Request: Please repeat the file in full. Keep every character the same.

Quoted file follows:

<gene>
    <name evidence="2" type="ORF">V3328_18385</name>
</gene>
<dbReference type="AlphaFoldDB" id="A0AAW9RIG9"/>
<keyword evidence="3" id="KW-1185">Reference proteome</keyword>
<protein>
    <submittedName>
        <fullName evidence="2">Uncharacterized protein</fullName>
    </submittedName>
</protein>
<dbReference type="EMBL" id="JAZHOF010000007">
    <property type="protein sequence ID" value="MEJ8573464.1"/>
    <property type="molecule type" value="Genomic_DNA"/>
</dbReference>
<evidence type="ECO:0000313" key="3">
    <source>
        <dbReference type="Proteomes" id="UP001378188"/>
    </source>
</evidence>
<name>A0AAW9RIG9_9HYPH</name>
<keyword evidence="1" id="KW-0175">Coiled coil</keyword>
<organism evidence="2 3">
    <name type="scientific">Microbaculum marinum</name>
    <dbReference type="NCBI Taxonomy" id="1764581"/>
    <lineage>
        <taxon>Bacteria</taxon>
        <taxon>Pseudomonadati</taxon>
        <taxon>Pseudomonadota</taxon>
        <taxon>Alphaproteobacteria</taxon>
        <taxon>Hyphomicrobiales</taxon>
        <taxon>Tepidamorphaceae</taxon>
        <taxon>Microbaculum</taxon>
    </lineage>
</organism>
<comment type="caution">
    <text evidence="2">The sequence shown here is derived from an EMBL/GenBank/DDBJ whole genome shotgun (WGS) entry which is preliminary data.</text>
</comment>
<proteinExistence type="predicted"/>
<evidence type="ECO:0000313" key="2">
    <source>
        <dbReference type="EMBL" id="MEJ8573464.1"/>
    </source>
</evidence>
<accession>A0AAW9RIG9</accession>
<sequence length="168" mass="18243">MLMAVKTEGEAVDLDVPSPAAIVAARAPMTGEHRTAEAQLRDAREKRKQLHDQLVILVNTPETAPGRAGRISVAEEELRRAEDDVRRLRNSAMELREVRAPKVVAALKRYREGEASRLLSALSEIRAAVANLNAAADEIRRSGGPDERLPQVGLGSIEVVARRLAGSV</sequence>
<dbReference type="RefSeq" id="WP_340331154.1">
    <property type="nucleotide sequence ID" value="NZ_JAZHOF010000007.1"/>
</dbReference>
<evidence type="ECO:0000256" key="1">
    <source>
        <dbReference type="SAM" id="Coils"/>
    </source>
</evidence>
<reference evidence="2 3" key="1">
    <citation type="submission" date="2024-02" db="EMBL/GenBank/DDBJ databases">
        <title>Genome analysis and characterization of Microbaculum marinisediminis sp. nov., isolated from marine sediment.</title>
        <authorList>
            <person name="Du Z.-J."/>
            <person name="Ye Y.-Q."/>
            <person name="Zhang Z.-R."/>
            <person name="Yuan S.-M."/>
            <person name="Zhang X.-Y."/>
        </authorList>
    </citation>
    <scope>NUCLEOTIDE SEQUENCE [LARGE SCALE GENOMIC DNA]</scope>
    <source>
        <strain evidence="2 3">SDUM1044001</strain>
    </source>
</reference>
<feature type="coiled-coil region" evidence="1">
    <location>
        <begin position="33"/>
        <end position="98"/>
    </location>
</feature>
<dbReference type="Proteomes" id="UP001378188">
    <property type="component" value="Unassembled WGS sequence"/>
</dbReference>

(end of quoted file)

<gene>
    <name evidence="2" type="ORF">V3328_18385</name>
</gene>
<dbReference type="AlphaFoldDB" id="A0AAW9RIG9"/>
<keyword evidence="3" id="KW-1185">Reference proteome</keyword>
<protein>
    <submittedName>
        <fullName evidence="2">Uncharacterized protein</fullName>
    </submittedName>
</protein>
<dbReference type="EMBL" id="JAZHOF010000007">
    <property type="protein sequence ID" value="MEJ8573464.1"/>
    <property type="molecule type" value="Genomic_DNA"/>
</dbReference>
<evidence type="ECO:0000313" key="3">
    <source>
        <dbReference type="Proteomes" id="UP001378188"/>
    </source>
</evidence>
<name>A0AAW9RIG9_9HYPH</name>
<keyword evidence="1" id="KW-0175">Coiled coil</keyword>
<organism evidence="2 3">
    <name type="scientific">Microbaculum marinum</name>
    <dbReference type="NCBI Taxonomy" id="1764581"/>
    <lineage>
        <taxon>Bacteria</taxon>
        <taxon>Pseudomonadati</taxon>
        <taxon>Pseudomonadota</taxon>
        <taxon>Alphaproteobacteria</taxon>
        <taxon>Hyphomicrobiales</taxon>
        <taxon>Tepidamorphaceae</taxon>
        <taxon>Microbaculum</taxon>
    </lineage>
</organism>
<comment type="caution">
    <text evidence="2">The sequence shown here is derived from an EMBL/GenBank/DDBJ whole genome shotgun (WGS) entry which is preliminary data.</text>
</comment>
<proteinExistence type="predicted"/>
<evidence type="ECO:0000313" key="2">
    <source>
        <dbReference type="EMBL" id="MEJ8573464.1"/>
    </source>
</evidence>
<accession>A0AAW9RIG9</accession>
<sequence length="168" mass="18243">MLMAVKTEGEAVDLDVPSPAAIVAARAPMTGEHRTAEAQLRDAREKRKQLHDQLVILVNTPETAPGRAGRISVAEEELRRAEDDVRRLRNSAMELREVRAPKVVAALKRYREGEASRLLSALSEIRAAVANLNAAADEIRRSGGPDERLPQVGLGSIEVVARRLAGSV</sequence>
<dbReference type="RefSeq" id="WP_340331154.1">
    <property type="nucleotide sequence ID" value="NZ_JAZHOF010000007.1"/>
</dbReference>
<evidence type="ECO:0000256" key="1">
    <source>
        <dbReference type="SAM" id="Coils"/>
    </source>
</evidence>
<reference evidence="2 3" key="1">
    <citation type="submission" date="2024-02" db="EMBL/GenBank/DDBJ databases">
        <title>Genome analysis and characterization of Microbaculum marinisediminis sp. nov., isolated from marine sediment.</title>
        <authorList>
            <person name="Du Z.-J."/>
            <person name="Ye Y.-Q."/>
            <person name="Zhang Z.-R."/>
            <person name="Yuan S.-M."/>
            <person name="Zhang X.-Y."/>
        </authorList>
    </citation>
    <scope>NUCLEOTIDE SEQUENCE [LARGE SCALE GENOMIC DNA]</scope>
    <source>
        <strain evidence="2 3">SDUM1044001</strain>
    </source>
</reference>
<feature type="coiled-coil region" evidence="1">
    <location>
        <begin position="33"/>
        <end position="98"/>
    </location>
</feature>
<dbReference type="Proteomes" id="UP001378188">
    <property type="component" value="Unassembled WGS sequence"/>
</dbReference>